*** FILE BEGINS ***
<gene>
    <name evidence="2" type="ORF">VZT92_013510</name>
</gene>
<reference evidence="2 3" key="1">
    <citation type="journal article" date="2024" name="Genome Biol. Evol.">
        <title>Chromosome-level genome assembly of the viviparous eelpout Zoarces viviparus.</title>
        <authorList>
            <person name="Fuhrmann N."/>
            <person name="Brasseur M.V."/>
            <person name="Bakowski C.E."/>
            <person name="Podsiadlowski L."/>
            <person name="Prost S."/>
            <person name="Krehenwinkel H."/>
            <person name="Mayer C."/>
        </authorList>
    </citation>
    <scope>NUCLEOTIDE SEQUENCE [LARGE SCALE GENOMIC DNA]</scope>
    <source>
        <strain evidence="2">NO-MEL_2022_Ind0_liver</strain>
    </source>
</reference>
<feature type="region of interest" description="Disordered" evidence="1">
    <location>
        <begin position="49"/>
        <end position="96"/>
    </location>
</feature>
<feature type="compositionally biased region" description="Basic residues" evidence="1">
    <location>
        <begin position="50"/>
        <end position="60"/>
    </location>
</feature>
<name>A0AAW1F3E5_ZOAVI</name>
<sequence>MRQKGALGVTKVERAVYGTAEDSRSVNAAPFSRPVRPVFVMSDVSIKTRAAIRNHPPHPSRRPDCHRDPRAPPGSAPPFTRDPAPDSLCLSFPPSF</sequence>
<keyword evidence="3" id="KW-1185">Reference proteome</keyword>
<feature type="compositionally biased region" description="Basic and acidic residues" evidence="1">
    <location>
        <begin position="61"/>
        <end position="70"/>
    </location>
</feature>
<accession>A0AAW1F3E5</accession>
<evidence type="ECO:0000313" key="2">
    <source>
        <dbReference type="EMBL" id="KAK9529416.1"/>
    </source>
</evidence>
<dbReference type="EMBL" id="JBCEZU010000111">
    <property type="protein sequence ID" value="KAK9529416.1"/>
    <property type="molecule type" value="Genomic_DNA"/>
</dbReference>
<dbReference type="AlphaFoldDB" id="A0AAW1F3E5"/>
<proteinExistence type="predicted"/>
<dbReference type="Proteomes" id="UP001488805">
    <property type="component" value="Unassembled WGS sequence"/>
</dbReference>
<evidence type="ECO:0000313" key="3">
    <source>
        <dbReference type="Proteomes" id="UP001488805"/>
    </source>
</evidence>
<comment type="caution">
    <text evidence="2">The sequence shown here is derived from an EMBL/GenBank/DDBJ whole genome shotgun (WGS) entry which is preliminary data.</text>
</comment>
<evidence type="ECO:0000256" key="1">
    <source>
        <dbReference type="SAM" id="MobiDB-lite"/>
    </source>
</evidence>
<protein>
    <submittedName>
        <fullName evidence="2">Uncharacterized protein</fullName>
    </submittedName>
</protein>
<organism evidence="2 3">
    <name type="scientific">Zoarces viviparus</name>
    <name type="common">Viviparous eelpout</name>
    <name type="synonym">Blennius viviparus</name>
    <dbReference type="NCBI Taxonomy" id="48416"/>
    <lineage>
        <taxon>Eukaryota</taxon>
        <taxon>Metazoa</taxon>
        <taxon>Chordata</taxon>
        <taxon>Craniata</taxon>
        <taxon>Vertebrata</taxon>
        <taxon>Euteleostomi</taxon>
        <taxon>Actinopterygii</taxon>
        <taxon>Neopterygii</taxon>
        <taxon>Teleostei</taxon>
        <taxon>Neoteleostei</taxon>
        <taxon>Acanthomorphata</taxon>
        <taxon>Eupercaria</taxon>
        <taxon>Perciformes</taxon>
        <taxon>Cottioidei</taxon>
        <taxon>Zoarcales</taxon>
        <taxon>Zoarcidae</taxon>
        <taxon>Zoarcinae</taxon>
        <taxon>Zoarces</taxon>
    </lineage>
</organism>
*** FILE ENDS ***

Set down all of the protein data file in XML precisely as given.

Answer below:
<gene>
    <name evidence="2" type="ORF">VZT92_013510</name>
</gene>
<reference evidence="2 3" key="1">
    <citation type="journal article" date="2024" name="Genome Biol. Evol.">
        <title>Chromosome-level genome assembly of the viviparous eelpout Zoarces viviparus.</title>
        <authorList>
            <person name="Fuhrmann N."/>
            <person name="Brasseur M.V."/>
            <person name="Bakowski C.E."/>
            <person name="Podsiadlowski L."/>
            <person name="Prost S."/>
            <person name="Krehenwinkel H."/>
            <person name="Mayer C."/>
        </authorList>
    </citation>
    <scope>NUCLEOTIDE SEQUENCE [LARGE SCALE GENOMIC DNA]</scope>
    <source>
        <strain evidence="2">NO-MEL_2022_Ind0_liver</strain>
    </source>
</reference>
<feature type="region of interest" description="Disordered" evidence="1">
    <location>
        <begin position="49"/>
        <end position="96"/>
    </location>
</feature>
<feature type="compositionally biased region" description="Basic residues" evidence="1">
    <location>
        <begin position="50"/>
        <end position="60"/>
    </location>
</feature>
<name>A0AAW1F3E5_ZOAVI</name>
<sequence>MRQKGALGVTKVERAVYGTAEDSRSVNAAPFSRPVRPVFVMSDVSIKTRAAIRNHPPHPSRRPDCHRDPRAPPGSAPPFTRDPAPDSLCLSFPPSF</sequence>
<keyword evidence="3" id="KW-1185">Reference proteome</keyword>
<feature type="compositionally biased region" description="Basic and acidic residues" evidence="1">
    <location>
        <begin position="61"/>
        <end position="70"/>
    </location>
</feature>
<accession>A0AAW1F3E5</accession>
<evidence type="ECO:0000313" key="2">
    <source>
        <dbReference type="EMBL" id="KAK9529416.1"/>
    </source>
</evidence>
<dbReference type="EMBL" id="JBCEZU010000111">
    <property type="protein sequence ID" value="KAK9529416.1"/>
    <property type="molecule type" value="Genomic_DNA"/>
</dbReference>
<dbReference type="AlphaFoldDB" id="A0AAW1F3E5"/>
<proteinExistence type="predicted"/>
<dbReference type="Proteomes" id="UP001488805">
    <property type="component" value="Unassembled WGS sequence"/>
</dbReference>
<evidence type="ECO:0000313" key="3">
    <source>
        <dbReference type="Proteomes" id="UP001488805"/>
    </source>
</evidence>
<comment type="caution">
    <text evidence="2">The sequence shown here is derived from an EMBL/GenBank/DDBJ whole genome shotgun (WGS) entry which is preliminary data.</text>
</comment>
<evidence type="ECO:0000256" key="1">
    <source>
        <dbReference type="SAM" id="MobiDB-lite"/>
    </source>
</evidence>
<protein>
    <submittedName>
        <fullName evidence="2">Uncharacterized protein</fullName>
    </submittedName>
</protein>
<organism evidence="2 3">
    <name type="scientific">Zoarces viviparus</name>
    <name type="common">Viviparous eelpout</name>
    <name type="synonym">Blennius viviparus</name>
    <dbReference type="NCBI Taxonomy" id="48416"/>
    <lineage>
        <taxon>Eukaryota</taxon>
        <taxon>Metazoa</taxon>
        <taxon>Chordata</taxon>
        <taxon>Craniata</taxon>
        <taxon>Vertebrata</taxon>
        <taxon>Euteleostomi</taxon>
        <taxon>Actinopterygii</taxon>
        <taxon>Neopterygii</taxon>
        <taxon>Teleostei</taxon>
        <taxon>Neoteleostei</taxon>
        <taxon>Acanthomorphata</taxon>
        <taxon>Eupercaria</taxon>
        <taxon>Perciformes</taxon>
        <taxon>Cottioidei</taxon>
        <taxon>Zoarcales</taxon>
        <taxon>Zoarcidae</taxon>
        <taxon>Zoarcinae</taxon>
        <taxon>Zoarces</taxon>
    </lineage>
</organism>